There is no denying that, with the rising popularity of Apple-made devices, iOS development has seduced a large number of developers. If you look at the TIOBE index, you will easily note that Objective-C, the primary iOS development language, stands very close to the top. In fact, its popularity has inspired us to create a separate IDE called AppCode.
However, not everyone wants to learn a new language. C# developers, specifically, are very comfortable in their language and a proportion of them is reticent to abandon their knowledge and experience in favor of a language with different capabilities and features. It is specifically for that crowd that Xamarin has created the MonoTouch framework.
MonoTouch is a way for iOS developers to use the C# programming language to develop iOS apps. MonoTouch provides both a chunk of the familiar .NET Framework libraries (for example, you can use
System.DateTime) as well as wrappers around the iOS APIs. MonoTouch uses MonoDevelop as its primary IDE, although UI design must still be done in Xcode.
But what does this all have to do with ReSharper?
However great MonoDevelop is, many MonoTouch developers would still prefer to use the familiar VS+ReSharper pairing to do their coding in. Luckily, a project called VSMonoTouch allows this exact thing to happen. What it does is allow you to open MonoTouch projects in Visual Studio 2010 or 2012, do your work, and then save the files to be reopened in MonoDevelop.
To install MonoTouch, you need to:
- If you’re using Visual Studio 2010, simply get the VSMonoTouch installer and run it. If you are using VS2012, you will need to build one of the forks of the VSMonoTouch project and compile it manually.
- Copy files from
/Developer/MonoTouch/usr/lib/mono/2.1/on your mac to
C:\Program Files (x86)\Reference Assemblies\Microsoft\Framework\.NETFramework\v1.0on your PC
- Add a
RedistListfolder under your newly created
v1.0-folder. Download the FrameworkList.xml file and add it to the
MonoTouch Projects in VS
After installing VSMonoTouch, you can open a MonoTouch project in Visual Studio and it should load:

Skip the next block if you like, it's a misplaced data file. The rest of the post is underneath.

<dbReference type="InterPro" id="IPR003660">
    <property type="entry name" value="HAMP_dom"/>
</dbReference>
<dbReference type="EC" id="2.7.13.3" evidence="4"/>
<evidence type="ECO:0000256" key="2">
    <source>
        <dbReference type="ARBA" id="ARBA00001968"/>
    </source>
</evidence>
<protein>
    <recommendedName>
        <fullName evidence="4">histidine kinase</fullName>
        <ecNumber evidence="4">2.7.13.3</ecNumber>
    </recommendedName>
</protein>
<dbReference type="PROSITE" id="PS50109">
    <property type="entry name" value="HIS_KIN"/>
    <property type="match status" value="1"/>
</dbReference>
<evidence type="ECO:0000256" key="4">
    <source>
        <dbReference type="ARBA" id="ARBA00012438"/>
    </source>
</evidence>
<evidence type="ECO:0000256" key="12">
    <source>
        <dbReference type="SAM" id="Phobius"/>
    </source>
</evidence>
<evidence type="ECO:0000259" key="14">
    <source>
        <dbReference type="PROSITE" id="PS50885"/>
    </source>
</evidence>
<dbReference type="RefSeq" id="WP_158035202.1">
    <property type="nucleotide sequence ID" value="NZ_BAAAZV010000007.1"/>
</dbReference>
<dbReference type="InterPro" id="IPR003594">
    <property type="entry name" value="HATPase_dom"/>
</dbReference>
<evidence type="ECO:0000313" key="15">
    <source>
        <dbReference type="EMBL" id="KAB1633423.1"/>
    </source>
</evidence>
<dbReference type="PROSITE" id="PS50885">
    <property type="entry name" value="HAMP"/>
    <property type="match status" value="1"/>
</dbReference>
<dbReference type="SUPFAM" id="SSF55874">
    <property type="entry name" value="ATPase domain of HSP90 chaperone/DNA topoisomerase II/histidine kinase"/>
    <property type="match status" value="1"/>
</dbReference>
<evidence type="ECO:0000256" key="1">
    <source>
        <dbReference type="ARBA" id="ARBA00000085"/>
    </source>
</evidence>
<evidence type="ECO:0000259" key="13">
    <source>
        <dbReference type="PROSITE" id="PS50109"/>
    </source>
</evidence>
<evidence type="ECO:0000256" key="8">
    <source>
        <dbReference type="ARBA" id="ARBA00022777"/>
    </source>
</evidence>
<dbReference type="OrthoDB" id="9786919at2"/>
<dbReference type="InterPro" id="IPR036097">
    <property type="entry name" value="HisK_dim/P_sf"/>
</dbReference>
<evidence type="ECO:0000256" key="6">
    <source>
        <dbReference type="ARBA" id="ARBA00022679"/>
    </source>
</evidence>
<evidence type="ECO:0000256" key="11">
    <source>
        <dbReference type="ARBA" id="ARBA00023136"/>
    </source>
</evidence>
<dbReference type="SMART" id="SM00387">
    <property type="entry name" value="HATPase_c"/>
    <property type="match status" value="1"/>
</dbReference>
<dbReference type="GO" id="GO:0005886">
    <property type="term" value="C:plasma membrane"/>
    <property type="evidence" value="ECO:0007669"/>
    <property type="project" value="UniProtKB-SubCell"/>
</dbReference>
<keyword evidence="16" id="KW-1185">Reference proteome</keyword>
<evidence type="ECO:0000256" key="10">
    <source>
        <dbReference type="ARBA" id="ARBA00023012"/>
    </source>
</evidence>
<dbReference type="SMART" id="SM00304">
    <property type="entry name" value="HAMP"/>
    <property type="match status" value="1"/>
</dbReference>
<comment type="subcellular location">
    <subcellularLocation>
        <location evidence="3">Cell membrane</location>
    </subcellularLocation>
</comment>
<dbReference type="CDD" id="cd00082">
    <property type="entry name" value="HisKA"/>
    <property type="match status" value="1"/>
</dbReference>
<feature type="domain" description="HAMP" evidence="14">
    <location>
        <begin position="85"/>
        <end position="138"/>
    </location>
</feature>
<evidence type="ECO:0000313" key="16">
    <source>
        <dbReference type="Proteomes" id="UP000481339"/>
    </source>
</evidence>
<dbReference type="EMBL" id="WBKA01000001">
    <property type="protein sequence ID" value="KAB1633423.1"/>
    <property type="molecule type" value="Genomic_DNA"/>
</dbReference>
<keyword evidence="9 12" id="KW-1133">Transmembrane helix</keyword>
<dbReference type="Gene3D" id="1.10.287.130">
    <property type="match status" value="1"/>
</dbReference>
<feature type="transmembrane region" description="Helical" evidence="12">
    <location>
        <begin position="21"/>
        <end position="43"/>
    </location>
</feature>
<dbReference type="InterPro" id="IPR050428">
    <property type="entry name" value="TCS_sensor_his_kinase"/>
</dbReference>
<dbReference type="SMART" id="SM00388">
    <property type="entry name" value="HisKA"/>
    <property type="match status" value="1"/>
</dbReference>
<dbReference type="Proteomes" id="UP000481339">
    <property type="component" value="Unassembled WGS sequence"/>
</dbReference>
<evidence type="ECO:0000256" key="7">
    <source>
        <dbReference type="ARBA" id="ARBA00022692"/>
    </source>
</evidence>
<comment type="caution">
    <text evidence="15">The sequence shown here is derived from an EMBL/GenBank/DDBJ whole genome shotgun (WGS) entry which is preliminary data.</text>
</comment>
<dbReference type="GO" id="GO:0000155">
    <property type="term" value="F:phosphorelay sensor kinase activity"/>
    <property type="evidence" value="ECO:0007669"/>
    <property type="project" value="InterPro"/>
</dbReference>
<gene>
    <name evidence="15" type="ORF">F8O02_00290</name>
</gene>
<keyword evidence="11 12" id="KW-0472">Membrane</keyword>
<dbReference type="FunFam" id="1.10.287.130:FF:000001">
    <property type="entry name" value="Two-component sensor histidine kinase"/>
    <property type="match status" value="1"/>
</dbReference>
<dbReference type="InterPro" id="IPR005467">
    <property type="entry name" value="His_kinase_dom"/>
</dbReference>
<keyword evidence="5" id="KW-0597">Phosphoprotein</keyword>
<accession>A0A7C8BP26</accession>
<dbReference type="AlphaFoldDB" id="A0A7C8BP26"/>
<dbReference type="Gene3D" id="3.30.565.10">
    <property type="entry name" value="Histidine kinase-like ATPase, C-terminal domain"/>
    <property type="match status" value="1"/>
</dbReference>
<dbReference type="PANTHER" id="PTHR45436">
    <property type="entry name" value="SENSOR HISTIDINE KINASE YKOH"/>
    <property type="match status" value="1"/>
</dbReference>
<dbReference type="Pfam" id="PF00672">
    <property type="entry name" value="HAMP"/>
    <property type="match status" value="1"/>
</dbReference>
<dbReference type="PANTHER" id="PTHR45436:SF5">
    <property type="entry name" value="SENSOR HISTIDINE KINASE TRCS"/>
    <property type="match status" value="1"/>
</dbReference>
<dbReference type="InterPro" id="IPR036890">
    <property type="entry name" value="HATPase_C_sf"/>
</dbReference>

After opening the project, ReSharper kicks in straight away. You get full code completion for the libraries:
As well as navigation, refactorings and pretty much any feature you can think of.
This even includes decompilation, although since many of the API calls are simply forwarded calls to Objective-C messaging, this is of limited benefit.
Staying in Sync
The workflow for working with VSMonoTouch is therefore as follows:
- Create a project in MonoDevelop (on a Mac)
- Install VSMonoTouch (on Windows)
- Open the project in Visual Studio
- Get back to MonoDevelop when you need to compile or edit the UI (
This scheme naturally implies some sort of synchronization between the Mac and the PC. A shared drive will certainly do the trick, but so will DropBox or any synchronized file storage. Given that the file sizes are (typically) very small, file synchronization should be near-instant, allowing you to jump back and forth between OSX and Windows with ease.
Visual Studio 2012 note: projects saved in VS2012 will not open by default due to the fact that MonoDevelop uses VS2010-based project version numbers. Thus, to open the project in MonoDevelop once you’re done with it requires that you manually edit the
.sln file and reduce the version number back to a value that MonoDevelop likes.
This approach to iOS application development may seem a bit cumbersome: the idea of installing special libraries and hopping between OSX and Windows will not appeal to everyone. However, the benefits of such an approach easily outweigh the efforts, allowing you to keep your investment in your C# skills and your .NET tooling, while at the same time allowing you to target one of the most popular mobile development platforms out there.